In the bar adjacent to the gallery, a monitor is set up for FCHKUK / Slow Island Hop, a short piece that finds the opening sequence from Wong Kar Wai’s 1992 film, Chungking Express, re-edited, and its soundtrack replaced by my own. A home video recording of a copy of a copy transmitted on television, three times degraded and removed from its source, the sequence is dirtied, decelerated and truncated. Subtitles are edited out and the resulting one and half minutes are drawn out into five. Where music might otherwise safely propel bodies as they stop / start through frames, their slowed, halting fragments remain floating, unanchored by text nor synchronous sound. The disjointedness of the visual track is compounded by the sonic navigation, dislocation and mistranslation of place: faint echoes of song are interrupted by whispers and laughter, in between the condensed whir of traffic, while feet hit the ground in a solitary game of lines and square landings.
I was interested in the film’s romantic evocation of Hong Kong and its illusory symmetries built upon repetitions and displacements, non-events and mis(s)-es (non-coincidences, non-meetings, mis-registrations, mis-understandings, mis-recognitions), and the enunciative slippages as camerawork and editing combine to condense time and space, compressing bodies into claustrophobic, discontinuous and disorientating spaces heightened by a humid saturated palette. The cumulative visual and narrative loops and reversals have a strange and ambiguous effect; there is little transition, in the sense of plot progression, only sudden changes in the circumstances and look of things that go barely noticed by the protagonists – ignored, misheard or misread. In a densely populated city of some seven million, the question of how subjects negotiate space and each other recurs; my sampling of the film aimed to undo the unifying, cohesive work of the soundtrack, bestrewn with nostalgic pop songs, to accentuate instead the irresolution of pursuits and dislocating encounters in a “fractal city,” whose ‘centre’ proliferates in the repetition and displacement of itself – a self without centre – giving rise to the levelling out, the collapsing and skewering, of the temporal.
dropped into a dark narrow street made narrower with bodies, birdsong punctures the silence, heralds a head-rushing dive into noise
the opening scenes unfold, adulterated, the decelerated footage slowed further: an Asian woman disguised in dark glasses and blonde wig forces her way through the crowd, sharp movements made deliberate, the abruptness drawn out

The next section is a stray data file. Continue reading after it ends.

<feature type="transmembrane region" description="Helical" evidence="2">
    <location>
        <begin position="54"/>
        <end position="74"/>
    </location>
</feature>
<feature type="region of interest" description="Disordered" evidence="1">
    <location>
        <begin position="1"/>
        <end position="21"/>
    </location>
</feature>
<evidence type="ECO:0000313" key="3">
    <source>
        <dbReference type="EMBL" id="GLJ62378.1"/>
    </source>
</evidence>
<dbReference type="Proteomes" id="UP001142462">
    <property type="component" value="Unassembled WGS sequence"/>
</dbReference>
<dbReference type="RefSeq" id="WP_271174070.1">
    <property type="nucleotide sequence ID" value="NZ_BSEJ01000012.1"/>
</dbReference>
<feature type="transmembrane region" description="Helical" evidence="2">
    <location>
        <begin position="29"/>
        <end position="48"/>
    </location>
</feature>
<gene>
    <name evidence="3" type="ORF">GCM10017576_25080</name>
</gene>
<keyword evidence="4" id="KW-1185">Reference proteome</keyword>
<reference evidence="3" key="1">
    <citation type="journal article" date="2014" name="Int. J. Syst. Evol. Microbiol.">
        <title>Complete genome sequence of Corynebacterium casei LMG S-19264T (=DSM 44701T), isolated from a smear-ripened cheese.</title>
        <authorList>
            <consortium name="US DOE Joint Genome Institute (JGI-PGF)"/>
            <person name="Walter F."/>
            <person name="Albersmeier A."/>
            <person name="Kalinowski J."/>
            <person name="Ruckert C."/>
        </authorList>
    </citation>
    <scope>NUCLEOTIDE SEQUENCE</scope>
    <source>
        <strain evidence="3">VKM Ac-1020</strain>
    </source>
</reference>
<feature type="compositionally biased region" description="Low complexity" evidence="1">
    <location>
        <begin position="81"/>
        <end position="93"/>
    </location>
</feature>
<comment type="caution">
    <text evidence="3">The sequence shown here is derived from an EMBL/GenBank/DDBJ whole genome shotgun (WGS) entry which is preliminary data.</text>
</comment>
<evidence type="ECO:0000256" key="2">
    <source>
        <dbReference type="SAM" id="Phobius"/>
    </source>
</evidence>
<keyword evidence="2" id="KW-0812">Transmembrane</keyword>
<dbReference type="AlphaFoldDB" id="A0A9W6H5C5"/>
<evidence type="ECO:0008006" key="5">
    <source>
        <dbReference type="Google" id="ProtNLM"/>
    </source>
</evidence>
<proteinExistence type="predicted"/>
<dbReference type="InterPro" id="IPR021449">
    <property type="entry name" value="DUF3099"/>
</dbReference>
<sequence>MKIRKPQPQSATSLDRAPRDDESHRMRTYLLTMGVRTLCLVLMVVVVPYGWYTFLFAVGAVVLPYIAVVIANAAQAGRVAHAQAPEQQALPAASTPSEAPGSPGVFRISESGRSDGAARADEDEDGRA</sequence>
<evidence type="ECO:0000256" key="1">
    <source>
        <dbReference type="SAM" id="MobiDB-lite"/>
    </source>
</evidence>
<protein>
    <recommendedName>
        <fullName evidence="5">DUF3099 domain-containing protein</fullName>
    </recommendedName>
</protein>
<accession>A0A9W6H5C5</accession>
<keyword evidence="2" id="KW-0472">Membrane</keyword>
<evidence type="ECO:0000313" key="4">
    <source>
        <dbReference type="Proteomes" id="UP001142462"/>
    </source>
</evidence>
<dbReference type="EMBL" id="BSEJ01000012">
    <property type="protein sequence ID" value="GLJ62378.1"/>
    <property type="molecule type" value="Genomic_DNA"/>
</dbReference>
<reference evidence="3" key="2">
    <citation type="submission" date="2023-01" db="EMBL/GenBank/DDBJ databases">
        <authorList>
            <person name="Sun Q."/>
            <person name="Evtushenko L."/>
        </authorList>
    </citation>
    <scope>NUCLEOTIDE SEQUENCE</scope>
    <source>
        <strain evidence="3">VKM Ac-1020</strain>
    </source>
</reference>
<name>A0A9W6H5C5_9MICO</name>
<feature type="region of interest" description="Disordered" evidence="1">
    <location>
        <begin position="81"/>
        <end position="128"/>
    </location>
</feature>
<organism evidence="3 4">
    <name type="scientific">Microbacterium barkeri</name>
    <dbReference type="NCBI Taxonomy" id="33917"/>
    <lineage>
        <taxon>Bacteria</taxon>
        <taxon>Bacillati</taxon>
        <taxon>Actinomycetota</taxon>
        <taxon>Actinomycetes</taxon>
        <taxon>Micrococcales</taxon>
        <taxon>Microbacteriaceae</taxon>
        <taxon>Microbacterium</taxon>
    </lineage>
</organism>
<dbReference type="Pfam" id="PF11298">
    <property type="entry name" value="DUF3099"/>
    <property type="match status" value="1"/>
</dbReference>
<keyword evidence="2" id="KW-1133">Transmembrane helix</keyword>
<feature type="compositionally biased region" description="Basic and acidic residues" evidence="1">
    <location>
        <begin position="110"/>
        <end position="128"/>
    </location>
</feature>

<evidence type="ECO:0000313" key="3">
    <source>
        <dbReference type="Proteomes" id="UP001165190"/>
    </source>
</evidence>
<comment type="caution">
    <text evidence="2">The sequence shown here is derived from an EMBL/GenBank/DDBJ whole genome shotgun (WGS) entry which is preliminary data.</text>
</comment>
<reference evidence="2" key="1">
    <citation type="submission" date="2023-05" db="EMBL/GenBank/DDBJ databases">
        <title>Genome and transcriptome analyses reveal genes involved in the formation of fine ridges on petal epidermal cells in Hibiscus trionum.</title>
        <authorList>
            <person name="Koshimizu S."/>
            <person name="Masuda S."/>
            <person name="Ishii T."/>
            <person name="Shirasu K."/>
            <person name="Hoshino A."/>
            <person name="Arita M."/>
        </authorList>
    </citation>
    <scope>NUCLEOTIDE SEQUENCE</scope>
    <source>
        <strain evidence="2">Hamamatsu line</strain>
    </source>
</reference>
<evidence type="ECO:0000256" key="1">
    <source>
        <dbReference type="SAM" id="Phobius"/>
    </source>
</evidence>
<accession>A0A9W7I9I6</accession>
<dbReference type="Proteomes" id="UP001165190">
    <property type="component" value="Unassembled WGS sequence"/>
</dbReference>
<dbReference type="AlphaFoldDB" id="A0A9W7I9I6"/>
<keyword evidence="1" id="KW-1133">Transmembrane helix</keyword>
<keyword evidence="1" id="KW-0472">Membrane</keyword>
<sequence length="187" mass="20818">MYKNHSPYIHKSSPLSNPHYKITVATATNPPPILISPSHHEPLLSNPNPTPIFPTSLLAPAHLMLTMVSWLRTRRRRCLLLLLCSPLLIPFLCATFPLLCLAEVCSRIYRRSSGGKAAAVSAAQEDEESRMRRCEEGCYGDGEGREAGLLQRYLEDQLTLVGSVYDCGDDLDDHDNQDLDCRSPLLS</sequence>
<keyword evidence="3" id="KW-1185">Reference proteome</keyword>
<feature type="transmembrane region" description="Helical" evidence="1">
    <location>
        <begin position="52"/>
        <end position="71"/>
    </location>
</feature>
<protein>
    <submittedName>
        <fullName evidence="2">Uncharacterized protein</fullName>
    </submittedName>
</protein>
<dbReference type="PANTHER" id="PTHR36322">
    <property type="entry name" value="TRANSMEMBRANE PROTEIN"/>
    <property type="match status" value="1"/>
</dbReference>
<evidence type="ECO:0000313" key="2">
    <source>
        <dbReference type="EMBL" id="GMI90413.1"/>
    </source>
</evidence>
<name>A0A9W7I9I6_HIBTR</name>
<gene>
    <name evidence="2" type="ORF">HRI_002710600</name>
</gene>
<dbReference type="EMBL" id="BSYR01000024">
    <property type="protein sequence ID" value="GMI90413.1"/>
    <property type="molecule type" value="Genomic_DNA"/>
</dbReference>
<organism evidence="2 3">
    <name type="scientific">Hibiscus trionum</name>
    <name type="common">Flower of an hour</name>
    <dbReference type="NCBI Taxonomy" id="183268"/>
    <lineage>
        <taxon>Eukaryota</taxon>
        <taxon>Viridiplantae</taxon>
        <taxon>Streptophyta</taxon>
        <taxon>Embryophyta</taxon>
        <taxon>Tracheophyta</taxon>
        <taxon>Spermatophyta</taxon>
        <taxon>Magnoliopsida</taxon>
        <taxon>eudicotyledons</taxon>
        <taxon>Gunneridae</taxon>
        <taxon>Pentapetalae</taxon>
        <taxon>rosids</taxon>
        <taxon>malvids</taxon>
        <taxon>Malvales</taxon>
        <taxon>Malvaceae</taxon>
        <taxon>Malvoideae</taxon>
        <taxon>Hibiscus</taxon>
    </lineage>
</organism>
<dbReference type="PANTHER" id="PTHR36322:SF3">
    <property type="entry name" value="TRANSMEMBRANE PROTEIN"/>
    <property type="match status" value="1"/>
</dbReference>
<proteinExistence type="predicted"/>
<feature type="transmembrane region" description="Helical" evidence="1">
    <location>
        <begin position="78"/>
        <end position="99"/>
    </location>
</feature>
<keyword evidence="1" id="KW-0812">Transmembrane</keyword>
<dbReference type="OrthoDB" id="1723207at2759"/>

cut from claustrophobic ground to a twilight panorama of roof-tops, skies soaked in polluted blues: a moment of stillness
bursts of birdsong ring clear against indistinct swathes of subterranean rumblings, traffic and building works, perhaps
voices weave and clamber, crawl over, beneath, sometimes looping – a distant megaphone, some whispered confidences, the shaky phrases of a song
acoustic debris and visual noise cling like hair drawn by static to a balloon; source locations blur, spaces layer, compress, dimensions multiply, exaggerating echoes where before there were none, all the while, if sometimes submerged, a rhythmic smacking of the pavement as feet hit the ground
Jump – Hop – Pivot
figures blur as the camera picks out a young man, plotting nuances of body, limbs, clothes, stopped in motion; he brushes past the camera, the woman in the wig, pursued / in pursuit of another, in a paper bag mask; he swerves into a building, its cursive pink neon sign waving, wavering, teasing, twisting; into labyrinthine corridors of eyes and elbows, glancing, grazing, and out again, slowing and stalled as he brushes the woman as before, and sounds recede, and each spins towards the other
hear a final
Jump – Hop – Pivot
a sudden connection, face to face for a second drawn out to five; fade to black 
 Kay Dickenson, ed, Movie Music, The Film Reader (London and New York: Routledge, 2003) p.61.
 See for example Mary Ann Doane, ‘The Voice in the Cinema: The Articulation of Body and Space,’ in Elisabeth Weis and John Belton eds. Film Sound: Theory and Practice (New York: Columbia University Press, 1985), pp.162-176.
 Michel Chion, trans. Claudia Gorbman, Audio-Vision: Sound on Screen (NY: Columbia UP, 1994), p.172.
 “[Film music] bonds: shot to shot, narrative event to meaning, spectator to narrative, spectator to audience… Overall, the two overarching roles of background music may be characterised as semiotic (as ancrage) and psychological (as suture or bonding).” Claudia Gorbman, Unheard Melodies: Narrative Film Music (London: BFI, 1987), p.55.
 Ian Garwood, ‘Must You Remember This? Orchestrating the “Standard” Pop Song in Sleepless in Seattle,’ in Dickenson ed., op.cit., p.115.
 Ackbar Abbas proposes the notion of “ex-urbia” in relation to Hong Kong’s ‘New Towns’: while suburbias develop in differentiation from, and marginal to, a metropolitan centre, “ex-urbias” find that centre duplicated in its entirety, razed and raised over and over again. Ackbar Abbas, ‘Hong Kong: Other Histories, Other Politics,’ Public Culture, vol.9, no.3, 1997, pp.293-313.